The Israeli military and its backers like to cite Hamas’s use of civilians as human shields to justify the large civilian toll in Gaza, but that is an inadequate defense. IHL does prohibit using the presence of civilians to deter an attack, and it requires warring parties to take all feasible precautions to spare civilians. But even when Hamas violates these provisions, the duty remains on the attacker — Israel — to refrain from firing if the rules against indiscriminate or disproportionate attacks are violated. 

These are not pie-in-the-sky rules concocted by human rights groups or pacifists. They were written by the world’s leading militaries, including the United States. These are not nice rules to follow until the going gets tough — they are designed for a nation’s most trying circumstances, when its troops are at war and its citizens are being killed. 

They reflect an evolution from the “total war” approach to armed conflict in which an opponent’s civilian population was viewed as fair game. That, for example, is how Russian President Vladimir Putin has fought wars in Chechnya, Syria, and Ukraine, but few embrace that approach. 

These rules also have a pragmatic dimension — targeting an opponent’s military is the best way to deploy scarce military resources. In addition, in the case of Gaza, it is the best way for the Israeli military to avoid inflaming the civilian population, leaving it determined to replicate Hamas even if the current leadership is killed or captured. 

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Hamas has no record of prosecuting its war criminals, and Israel has a poor record, but the International Criminal Court (ICC) provides a new option. Israel has never joined the ICC, but since 2021, the ICC has had an open investigation of the ”Situation in the State of Palestine,” meaning any war crime committed in the occupied territory or by a national of that territory. Palestine was able to join the court because in 2012, the U.N. General Assembly accepted it as a non-member observer state.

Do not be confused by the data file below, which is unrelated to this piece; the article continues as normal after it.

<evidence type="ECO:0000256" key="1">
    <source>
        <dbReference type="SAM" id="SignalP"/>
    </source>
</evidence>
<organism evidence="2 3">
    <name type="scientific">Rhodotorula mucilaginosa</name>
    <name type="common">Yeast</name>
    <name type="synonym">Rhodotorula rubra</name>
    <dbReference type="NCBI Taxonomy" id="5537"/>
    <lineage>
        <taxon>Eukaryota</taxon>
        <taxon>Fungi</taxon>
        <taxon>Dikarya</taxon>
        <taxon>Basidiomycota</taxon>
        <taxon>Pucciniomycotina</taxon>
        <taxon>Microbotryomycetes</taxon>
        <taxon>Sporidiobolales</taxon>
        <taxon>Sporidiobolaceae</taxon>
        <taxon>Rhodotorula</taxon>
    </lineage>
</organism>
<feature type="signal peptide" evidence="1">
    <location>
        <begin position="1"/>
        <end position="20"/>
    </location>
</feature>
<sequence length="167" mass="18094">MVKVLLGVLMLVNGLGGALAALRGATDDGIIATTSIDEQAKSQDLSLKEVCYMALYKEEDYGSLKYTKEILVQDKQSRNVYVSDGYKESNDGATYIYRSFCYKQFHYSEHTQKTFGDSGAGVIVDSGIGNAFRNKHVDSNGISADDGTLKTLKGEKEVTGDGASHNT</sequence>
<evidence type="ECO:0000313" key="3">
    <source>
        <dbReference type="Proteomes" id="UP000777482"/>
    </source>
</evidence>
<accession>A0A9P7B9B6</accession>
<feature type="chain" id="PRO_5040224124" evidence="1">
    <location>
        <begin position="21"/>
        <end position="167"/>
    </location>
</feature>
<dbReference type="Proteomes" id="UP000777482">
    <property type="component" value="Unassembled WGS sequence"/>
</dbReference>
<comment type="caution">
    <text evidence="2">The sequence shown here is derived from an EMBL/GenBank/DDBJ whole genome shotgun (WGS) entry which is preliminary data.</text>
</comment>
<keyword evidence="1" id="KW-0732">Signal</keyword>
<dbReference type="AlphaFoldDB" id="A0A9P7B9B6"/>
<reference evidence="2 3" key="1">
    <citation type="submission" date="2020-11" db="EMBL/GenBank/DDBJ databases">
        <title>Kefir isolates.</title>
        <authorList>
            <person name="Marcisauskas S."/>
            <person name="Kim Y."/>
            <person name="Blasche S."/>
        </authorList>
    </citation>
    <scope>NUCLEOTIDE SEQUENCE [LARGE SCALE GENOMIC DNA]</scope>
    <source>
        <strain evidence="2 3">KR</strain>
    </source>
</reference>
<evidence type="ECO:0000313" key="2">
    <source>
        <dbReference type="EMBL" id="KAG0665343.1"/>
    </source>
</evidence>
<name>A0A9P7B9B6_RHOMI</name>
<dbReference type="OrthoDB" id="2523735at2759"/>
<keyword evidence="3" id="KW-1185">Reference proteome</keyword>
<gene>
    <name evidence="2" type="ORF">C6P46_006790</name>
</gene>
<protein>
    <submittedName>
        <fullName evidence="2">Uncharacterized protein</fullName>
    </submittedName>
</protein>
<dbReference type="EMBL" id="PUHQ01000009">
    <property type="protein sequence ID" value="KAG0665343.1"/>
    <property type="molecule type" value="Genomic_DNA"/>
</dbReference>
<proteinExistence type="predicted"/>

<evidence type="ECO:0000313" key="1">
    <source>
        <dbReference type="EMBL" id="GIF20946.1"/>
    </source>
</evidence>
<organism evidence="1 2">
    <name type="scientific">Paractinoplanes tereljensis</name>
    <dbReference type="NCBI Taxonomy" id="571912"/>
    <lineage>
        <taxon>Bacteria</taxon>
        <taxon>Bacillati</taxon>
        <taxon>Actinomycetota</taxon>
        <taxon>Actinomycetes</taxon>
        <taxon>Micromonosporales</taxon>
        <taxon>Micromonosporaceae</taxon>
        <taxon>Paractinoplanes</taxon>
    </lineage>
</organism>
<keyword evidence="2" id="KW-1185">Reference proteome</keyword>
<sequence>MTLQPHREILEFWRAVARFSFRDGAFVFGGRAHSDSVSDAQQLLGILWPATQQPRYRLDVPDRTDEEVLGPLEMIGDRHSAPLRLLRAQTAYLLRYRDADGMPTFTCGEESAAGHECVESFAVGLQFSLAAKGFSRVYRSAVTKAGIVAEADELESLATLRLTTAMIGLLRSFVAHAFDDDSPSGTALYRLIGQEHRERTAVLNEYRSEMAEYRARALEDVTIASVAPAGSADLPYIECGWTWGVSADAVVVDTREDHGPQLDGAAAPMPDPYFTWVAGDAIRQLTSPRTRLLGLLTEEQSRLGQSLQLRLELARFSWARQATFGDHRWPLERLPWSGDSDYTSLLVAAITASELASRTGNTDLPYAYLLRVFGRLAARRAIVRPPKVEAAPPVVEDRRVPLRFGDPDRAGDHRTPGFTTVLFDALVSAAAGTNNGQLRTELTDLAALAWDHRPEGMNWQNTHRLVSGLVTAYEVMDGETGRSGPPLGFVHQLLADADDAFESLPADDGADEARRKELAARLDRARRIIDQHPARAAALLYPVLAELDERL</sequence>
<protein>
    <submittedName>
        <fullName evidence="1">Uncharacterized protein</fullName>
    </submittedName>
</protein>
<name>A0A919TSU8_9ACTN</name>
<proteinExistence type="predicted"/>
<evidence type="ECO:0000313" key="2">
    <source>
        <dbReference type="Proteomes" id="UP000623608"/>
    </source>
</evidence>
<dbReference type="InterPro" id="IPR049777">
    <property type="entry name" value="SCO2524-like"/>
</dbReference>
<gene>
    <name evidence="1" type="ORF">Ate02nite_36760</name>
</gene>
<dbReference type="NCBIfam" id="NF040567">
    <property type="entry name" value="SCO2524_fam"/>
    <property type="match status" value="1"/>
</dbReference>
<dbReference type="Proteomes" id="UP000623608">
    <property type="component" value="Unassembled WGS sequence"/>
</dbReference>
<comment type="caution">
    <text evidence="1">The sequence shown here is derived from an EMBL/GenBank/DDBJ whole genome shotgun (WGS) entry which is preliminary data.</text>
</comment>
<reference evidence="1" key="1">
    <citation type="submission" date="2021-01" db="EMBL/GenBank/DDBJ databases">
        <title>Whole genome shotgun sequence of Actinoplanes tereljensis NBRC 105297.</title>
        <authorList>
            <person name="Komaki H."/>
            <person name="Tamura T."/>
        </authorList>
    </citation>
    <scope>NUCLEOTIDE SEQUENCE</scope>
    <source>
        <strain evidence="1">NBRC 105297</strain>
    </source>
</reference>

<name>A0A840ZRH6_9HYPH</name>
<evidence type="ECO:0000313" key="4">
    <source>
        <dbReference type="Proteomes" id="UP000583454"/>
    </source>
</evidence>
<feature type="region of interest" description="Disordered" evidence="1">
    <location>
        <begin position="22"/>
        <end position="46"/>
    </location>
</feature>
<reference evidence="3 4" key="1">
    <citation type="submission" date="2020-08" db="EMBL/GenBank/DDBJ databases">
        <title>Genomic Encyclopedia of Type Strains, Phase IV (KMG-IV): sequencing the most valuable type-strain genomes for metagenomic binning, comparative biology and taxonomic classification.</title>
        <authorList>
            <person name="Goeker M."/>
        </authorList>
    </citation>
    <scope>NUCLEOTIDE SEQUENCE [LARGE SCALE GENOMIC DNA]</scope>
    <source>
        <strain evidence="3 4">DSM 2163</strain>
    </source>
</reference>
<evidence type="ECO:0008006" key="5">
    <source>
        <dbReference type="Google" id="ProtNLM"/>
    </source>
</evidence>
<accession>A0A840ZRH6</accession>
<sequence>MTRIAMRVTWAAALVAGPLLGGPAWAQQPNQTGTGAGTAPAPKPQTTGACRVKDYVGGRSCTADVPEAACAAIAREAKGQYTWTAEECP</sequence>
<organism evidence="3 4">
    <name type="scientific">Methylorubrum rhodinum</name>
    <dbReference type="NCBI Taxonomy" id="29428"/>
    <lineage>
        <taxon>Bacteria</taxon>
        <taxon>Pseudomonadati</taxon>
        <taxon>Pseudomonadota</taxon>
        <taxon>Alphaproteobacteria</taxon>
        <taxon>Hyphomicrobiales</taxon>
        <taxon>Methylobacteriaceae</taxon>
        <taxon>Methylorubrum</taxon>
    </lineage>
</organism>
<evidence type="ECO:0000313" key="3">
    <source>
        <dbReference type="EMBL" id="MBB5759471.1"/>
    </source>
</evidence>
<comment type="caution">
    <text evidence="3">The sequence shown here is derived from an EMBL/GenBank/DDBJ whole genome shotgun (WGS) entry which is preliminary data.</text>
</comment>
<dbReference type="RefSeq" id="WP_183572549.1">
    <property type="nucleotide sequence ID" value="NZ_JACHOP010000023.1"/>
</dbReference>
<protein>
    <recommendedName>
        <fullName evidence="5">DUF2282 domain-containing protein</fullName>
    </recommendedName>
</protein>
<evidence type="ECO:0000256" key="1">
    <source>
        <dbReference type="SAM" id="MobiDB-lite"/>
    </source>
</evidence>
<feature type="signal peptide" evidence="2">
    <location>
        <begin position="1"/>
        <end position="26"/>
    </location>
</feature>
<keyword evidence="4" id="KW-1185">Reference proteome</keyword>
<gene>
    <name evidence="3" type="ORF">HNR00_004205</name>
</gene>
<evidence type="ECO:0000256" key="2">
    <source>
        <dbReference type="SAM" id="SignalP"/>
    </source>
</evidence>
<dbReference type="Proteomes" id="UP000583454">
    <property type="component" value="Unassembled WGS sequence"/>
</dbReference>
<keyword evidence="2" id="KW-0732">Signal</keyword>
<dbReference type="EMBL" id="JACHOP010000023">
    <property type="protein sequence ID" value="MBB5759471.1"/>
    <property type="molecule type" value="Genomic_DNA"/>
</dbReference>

That a state can subject its own nationals to ICC jurisdiction is uncontroversial. Yet for years, the U.S. government opposed the ICC’s ability to prosecute crimes on the territory of an ICC member state if the alleged perpetrator’s government had not joined the court. That was the basis for President Donald Trump’s outrageous imposition of sanctions on former ICC chief prosecutor Fatou Bensouda for opening investigations in Afghanistan (which might have implicated U.S. torturers there) and Palestine (which could ensnare Israeli officials). But the Biden administration lifted those sanctions and has now even abandoned that objection by applauding the ICC’s charges against Putin for alleged war crimes in Ukraine. Ukraine has conferred jurisdiction, but Russia has not joined the court.

Even so, the current ICC chief prosecutor, Karim Khan, undoubtedly wary of Washington’s reaction, has been slow walking the Palestine investigation since he took office in June 2021. That ongoing impunity can only encourage more war crimes. I hope the surge of war crimes by both sides in Gaza will light a fire under the ICC prosecutor’s office to promptly investigate and file charges for war crimes.

There may be no situation anywhere that elicits more discord and debate on the Princeton campus than the decades-long Israeli-Palestinian conflict. Finding a political solution has proven extraordinarily difficult. But we should all be able to agree on the importance of both sides respecting IHL. That will reduce the civilian toll and enhance the prospect of someday finding a solution.

Kenneth Roth, former executive director of Human Rights Watch (1993-2022), is a visiting professor at Princeton’s School of Public and International Affairs. He can be reached at or @KenRoth on X, formerly known as Twitter.